We all survived the walk down Woodlawn Road in mid-afternoon. We even managed to cross Woodlawn in safety after waiting several minutes for a gap in traffic. But ... there was an incident. More later.
Council members Anthony Foxx, Michael Barnes, Susan Burgess, Patsy Kinsey and Nancy Carter (all but Kinsey members of the Transportation Committee) went for a tour by the city's DOT staff to show some pedestrian issues. It's part of the Pedestrian Plan, which CDOT planners are drafting and hope to give to council for approval in the next few months.
A big issue is uncomfortable, uninviting back-of-curb sidewalks along major thoroughfares. So we all walked about a quarter mile up Woodlawn.
Here's a report on the "incident": Shortly after we start, near Preston Townhomes at Woodlawn and Scaleybark, a black Jeep Cherokee zips past (speed limit is 35 mph, but most drivers appear to be ignoring that) and someone inside chunks a drink cup out the window. It hits Foxx and splashes Kinsey. No harm done, though it was rattling.
Only Barnes, Kinsey and CDOT planner Dan Gallagher dashed across Woodlawn at Bayberry Drive in order to see the much nicer sidewalk built at the townhouse-style Oak Leaf development across the street. The rest of us had to wait to cross until a couple of school buses set a pick for us, essentially stopping the oncoming traffic so we could safely get to the other side.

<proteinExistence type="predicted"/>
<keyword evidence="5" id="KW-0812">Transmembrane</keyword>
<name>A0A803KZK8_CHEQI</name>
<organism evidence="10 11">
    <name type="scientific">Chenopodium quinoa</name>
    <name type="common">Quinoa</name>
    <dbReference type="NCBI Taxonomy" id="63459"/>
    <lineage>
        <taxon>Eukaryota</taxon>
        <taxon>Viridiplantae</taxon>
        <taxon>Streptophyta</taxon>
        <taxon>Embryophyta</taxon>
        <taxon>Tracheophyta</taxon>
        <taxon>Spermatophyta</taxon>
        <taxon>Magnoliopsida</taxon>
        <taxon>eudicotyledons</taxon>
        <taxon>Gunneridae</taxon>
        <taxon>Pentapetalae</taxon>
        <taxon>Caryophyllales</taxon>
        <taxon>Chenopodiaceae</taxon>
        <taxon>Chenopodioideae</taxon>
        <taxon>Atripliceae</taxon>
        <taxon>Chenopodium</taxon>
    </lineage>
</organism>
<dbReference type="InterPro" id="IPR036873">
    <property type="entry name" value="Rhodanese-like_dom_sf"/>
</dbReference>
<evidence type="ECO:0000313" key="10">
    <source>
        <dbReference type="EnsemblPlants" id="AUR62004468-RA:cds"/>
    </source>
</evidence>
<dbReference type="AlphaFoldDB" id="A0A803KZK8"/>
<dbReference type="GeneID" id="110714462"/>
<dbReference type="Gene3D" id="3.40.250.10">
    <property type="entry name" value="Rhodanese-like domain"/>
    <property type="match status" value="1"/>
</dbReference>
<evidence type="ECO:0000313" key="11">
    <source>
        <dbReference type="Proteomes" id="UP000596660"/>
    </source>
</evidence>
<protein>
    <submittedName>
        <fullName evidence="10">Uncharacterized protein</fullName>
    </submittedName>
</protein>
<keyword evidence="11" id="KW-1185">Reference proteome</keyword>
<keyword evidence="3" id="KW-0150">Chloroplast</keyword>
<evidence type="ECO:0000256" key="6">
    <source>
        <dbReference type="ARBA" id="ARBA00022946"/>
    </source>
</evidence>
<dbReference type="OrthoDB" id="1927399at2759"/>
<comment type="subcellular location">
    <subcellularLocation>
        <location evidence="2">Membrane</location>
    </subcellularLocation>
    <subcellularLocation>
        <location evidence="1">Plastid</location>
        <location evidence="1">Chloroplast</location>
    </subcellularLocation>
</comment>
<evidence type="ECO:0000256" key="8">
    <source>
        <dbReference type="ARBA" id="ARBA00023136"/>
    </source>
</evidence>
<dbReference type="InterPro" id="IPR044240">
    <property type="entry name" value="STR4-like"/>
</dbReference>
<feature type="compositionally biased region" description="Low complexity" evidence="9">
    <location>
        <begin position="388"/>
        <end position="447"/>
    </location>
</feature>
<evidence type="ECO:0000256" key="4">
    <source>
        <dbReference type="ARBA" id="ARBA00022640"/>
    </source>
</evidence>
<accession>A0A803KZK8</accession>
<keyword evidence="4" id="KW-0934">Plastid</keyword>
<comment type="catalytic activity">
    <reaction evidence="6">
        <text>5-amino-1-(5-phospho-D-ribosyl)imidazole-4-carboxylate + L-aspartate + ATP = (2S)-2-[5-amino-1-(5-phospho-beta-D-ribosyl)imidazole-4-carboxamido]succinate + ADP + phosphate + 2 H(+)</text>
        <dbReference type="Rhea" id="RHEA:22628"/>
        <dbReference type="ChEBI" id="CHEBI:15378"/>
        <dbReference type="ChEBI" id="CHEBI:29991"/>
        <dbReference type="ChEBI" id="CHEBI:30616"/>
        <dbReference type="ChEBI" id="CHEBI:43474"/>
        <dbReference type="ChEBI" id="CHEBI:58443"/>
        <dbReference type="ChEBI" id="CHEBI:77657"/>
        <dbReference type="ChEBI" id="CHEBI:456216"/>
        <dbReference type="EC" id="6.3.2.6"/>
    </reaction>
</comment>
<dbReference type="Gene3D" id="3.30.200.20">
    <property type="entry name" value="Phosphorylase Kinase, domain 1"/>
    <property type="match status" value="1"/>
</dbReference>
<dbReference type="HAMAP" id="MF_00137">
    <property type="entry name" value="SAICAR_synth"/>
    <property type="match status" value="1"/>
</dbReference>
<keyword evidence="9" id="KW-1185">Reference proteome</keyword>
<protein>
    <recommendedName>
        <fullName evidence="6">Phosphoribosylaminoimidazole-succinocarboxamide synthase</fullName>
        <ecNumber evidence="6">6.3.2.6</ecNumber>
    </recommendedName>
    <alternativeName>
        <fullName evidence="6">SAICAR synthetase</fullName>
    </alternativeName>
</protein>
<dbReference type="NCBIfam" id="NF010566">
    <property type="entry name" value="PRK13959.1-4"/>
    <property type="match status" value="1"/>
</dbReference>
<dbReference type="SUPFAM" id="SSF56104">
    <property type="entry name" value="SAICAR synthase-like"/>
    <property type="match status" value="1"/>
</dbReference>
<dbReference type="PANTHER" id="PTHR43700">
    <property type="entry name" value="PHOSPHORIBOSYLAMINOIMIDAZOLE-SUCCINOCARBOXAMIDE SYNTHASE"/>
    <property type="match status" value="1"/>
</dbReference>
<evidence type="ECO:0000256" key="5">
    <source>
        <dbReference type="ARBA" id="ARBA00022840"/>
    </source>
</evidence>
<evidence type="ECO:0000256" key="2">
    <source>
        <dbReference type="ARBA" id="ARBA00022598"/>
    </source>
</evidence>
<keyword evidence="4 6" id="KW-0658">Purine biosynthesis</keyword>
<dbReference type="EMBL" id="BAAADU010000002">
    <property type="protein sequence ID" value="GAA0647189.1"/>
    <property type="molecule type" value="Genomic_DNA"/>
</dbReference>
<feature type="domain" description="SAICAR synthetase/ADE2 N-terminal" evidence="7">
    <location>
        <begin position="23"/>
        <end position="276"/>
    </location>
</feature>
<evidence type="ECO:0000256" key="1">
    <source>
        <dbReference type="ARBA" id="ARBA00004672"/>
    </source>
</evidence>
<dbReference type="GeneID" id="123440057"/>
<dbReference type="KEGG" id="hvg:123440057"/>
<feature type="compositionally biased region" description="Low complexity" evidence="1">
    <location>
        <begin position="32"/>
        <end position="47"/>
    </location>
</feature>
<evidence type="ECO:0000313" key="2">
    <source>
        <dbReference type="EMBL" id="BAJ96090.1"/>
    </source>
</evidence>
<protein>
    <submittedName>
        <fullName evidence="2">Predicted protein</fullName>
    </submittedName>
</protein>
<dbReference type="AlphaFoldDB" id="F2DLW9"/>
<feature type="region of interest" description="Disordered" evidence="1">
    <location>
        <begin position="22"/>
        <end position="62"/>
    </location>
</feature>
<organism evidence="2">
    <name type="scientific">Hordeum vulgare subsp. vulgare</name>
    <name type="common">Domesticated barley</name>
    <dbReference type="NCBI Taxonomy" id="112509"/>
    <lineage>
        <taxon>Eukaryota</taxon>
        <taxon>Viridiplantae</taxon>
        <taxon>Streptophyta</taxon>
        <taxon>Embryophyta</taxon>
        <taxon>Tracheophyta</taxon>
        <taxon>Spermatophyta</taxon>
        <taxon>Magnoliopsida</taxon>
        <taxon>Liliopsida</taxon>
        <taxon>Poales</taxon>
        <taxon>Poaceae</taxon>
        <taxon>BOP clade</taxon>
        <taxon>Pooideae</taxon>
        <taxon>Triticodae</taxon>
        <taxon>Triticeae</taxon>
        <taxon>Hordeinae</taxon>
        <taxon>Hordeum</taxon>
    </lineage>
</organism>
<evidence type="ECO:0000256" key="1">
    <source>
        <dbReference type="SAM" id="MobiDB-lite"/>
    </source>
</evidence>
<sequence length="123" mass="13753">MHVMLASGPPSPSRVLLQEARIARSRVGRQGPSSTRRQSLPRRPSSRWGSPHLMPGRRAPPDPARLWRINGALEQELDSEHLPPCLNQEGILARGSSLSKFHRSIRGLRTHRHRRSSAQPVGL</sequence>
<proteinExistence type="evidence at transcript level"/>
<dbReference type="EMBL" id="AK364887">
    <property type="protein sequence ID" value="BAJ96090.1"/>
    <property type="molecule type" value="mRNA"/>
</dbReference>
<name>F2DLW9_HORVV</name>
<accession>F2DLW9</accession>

The point CDOT was making was that developments such as Oak Leaf, which needed a rezoning, don't get that OK unless they fix the bad, back-of-curb sidewalks. Plus, many of the newer zoning categories require better sidewalks. But so-called "by-right" development -- in which the land already carries the zoning needed for the development -- doesn't have to do anything about sidewalks.
CDOT is offering for consideration the idea of changing local ordinances, so developments such as Preston Flats and Preston Townhomes would have to update bad sidewalks, the way Oak Leaf did. After all, as CDOT pedestrian advocate Vivian Coleman pointed out, Preston Flats had to do significant grading of the site, for the construction. Pouring a new sidewalk would not have been onerous. As it is, though, any sidewalk improvement would come out of city coffers.
Want more pedestrian info? See the CDOT page of links to pedestrian organizations, ordinances, etc.